Life, Transactions, and Execution of Thomas Connor and Bell
M'Mencmy, Executed at Glasgow for Assault and Robbery.
GLASGOW, 22d OCTOBER, 1828.?This morning, THOMAS CONNOR and
BELL M'MENEMY were Executed in front of the Court Houses, convicted at the
last Assizes of the crime of Assault and Rebbery.
It may be recollected that M'Menemy, on her trial, pleaded Guilty to the charge
of decoying a Highland boatman of the name of M'Kinnon, to the banks of the Ca-
nal, near Port-Eglinton, on the morning of the 20th May last, to which place, Con-
nor, by previous compact, followed, where, after cruelly maltreating their victim,
and knocking him on the head with a stone, to the great effusion of his blood, they
robbed him of forty shillings in silver, which the poor Highlander had secreted in.
the leg of one of his stockings.
Connor, who was 21 or 22 years of age, was born in the County of Tyrone, Ire-
land. The officers of justice describe him as being a bad boy ever since he was able
to crawl, and that this should have been the case there is no wonder whatever, for his
mother encouraged her son, even from his boyish days, in evil practices, and when-
ever he committeed an act more characterized by dexterity and skilful depravity than
another, he was sure to be rewarded by the caresses and applause of this most aban-
doned and most unnatural woman. Such being the footing on which this unfortu-
nate young man was placed at home, it would be endless to relate all his petty depre-
dations and misdeeds; suffice it to say, that he was some years ago banished forth
from the County of Renfrew for stealing an anvil and a cart wheel from a smith in
Mearns, but it was never known by what means he succeeded in making away with
the anvil, as it would have required three men at least to have removed it to any con-
siderable distance. At another period of his guilty career he was banished from
Glasgow for theft; and on the 12th May, 1826, he was tried at the Circuit Court here
for robbing a man of the sum of L.2 3s., but escaped by a verdict of Not Proven.?
The danger he had escaped was immediately forgot, and any slight impression which
had been made by his long consinement?the ceremony and solemnity of the trial?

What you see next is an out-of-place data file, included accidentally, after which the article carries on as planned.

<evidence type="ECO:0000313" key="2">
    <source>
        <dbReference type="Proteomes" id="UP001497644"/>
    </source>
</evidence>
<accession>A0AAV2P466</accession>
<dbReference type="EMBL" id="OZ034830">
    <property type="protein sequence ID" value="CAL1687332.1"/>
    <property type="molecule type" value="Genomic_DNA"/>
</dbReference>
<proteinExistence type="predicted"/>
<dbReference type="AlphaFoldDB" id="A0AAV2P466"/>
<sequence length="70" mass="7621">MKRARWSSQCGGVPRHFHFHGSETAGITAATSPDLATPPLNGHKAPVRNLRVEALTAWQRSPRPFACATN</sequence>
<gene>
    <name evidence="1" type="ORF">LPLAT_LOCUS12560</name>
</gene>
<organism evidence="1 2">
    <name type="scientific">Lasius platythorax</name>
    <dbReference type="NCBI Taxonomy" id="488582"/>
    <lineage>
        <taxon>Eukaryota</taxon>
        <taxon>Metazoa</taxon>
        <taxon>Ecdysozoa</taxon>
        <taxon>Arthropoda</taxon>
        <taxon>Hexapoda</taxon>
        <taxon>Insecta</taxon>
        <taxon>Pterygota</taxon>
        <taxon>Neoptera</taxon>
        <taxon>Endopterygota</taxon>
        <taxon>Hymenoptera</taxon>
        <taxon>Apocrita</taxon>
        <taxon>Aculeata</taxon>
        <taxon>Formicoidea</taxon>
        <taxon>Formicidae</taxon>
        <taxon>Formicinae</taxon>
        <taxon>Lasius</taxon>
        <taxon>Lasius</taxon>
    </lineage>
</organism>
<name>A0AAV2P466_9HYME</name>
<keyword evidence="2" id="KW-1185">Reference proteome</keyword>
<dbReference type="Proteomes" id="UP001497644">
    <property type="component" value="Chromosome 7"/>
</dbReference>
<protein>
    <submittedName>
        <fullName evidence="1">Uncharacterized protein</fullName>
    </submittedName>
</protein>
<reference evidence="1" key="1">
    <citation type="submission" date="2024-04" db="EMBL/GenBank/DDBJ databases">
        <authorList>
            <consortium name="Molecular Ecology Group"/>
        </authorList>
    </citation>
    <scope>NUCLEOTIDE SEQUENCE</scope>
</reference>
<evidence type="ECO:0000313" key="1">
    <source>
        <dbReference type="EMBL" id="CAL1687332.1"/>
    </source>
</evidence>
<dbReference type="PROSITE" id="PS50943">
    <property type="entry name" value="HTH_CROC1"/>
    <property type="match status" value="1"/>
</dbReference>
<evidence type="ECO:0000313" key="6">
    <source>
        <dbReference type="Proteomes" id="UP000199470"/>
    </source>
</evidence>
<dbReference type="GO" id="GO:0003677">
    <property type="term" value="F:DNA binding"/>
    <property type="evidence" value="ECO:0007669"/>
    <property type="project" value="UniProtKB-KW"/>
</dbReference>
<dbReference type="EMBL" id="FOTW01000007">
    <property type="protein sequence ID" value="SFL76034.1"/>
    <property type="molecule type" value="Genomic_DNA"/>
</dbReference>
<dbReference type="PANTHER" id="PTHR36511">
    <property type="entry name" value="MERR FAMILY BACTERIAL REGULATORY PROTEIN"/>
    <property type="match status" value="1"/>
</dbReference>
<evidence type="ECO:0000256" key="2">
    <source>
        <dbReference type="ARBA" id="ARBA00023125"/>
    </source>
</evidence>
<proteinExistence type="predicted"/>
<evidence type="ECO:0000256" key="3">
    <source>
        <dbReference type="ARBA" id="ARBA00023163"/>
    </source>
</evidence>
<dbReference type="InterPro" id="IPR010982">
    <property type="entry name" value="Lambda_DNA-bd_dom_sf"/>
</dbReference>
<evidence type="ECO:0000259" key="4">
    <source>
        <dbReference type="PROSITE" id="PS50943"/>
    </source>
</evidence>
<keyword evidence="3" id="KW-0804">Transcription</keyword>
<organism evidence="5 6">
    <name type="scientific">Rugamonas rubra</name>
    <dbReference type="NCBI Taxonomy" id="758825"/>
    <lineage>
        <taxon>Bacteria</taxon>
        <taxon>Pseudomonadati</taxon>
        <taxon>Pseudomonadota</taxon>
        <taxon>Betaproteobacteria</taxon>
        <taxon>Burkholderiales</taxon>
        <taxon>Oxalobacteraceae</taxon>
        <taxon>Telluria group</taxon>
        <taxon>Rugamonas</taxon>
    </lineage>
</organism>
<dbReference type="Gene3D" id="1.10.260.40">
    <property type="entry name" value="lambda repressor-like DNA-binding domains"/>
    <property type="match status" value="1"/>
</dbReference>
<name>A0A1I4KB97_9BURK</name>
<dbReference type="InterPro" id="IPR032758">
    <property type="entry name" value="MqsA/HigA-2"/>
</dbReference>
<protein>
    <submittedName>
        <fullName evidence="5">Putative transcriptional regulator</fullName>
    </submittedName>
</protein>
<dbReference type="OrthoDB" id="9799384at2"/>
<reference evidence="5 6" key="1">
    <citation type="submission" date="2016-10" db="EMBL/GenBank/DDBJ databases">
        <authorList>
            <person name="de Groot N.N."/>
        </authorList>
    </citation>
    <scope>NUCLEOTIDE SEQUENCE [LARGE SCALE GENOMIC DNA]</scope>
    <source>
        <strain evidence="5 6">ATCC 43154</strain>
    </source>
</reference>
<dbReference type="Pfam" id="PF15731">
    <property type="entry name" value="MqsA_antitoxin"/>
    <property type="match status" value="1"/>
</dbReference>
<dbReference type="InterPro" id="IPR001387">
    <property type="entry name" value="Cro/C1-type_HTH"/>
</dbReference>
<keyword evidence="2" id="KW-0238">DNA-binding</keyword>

and the doubts and uncertainty he felt regarding his fate, were speedily effaced by
the decision with which his fears and his better feelings were always treated by his
cruel and unrelenting parent?she goaded him on in his guilty and unreflecting ca-
reer, until the commission of the deed which brought him to the gallows.
With this depraved young man, Bell M'Menemy,when she came to Scotland in
the year 1821, got acquainted through the medium of another female, and shortly af-
terwards, with his mother. Previous to this period no crime was ever imputed to her,
and she had been creditably and industriously employed at a Steam loom Factory
From the day her friendship with Connor and his mother began, this unfortunate
female herself dated all her wickedness, aud all her misfortunes; she was hurried
on from one crime to another with a rapidity which gave her no time for reflection;
and she frequently acknowledged after her condemnation, that she had been guilty of
many actions which, in her own apprehension, were as criminal as that for which she
was about to suffer. She had been once in bridewell for stealing a watch. She was a
good looking woman, about 23 years of age, fair complexion, with red hair, and also
came from the county of Tyrone.
Since the condemnation of the unhappy prisoners, who were both Catholics, they
were frequently visited by Bishop Scott, Messrs. M'Grigor and M'Donald, and alto-
gether they behaved with much propriety, and listened to the religious advice of these
gentlemen with seeming penitence, especially the female prisoner, who seemed to be
from the questions she asked, not only a sensible, but a shrewd young woman.
They were recommended to mercy by the Jury on account of their youth, and pe-
titions were transmitted to the proper quarter for a commutation of ther sentence,
but without effect, on learning which the female wept bitterly for some time.
Soon after 8 o'clock the unhappy culprits ascended the fatal scaffold, attended by
the Rev. Gentlemen who visited them in their lonely cell. They were both decently
clad in mournings. The apparatus of death having been finally adjusted, the prison-
ers shook hands, and asked forgiveness of each other, and after a short pause, the
signal was given, when the drop fell, and after a few struggles, they ceased to exist.
It was altogether a melancholy scene.
The crowd, as might have been expected, was much greater than usual, on account
of the execution of a female, which is fortunately a very rare occurrence in Glasgow,
as it is just 61 years since Agnes Dougal was executed at the Howgathead for mur-
der, who is the first woman of whom there is any record of having been capitally pu-
nished here; and the last was Agnes White for murder, in 1793, so that it is 35 years
since a woman was executed here before.
John Muir, printer Glasgow.
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1828 shelfmark: L.C.Fol.73(104)
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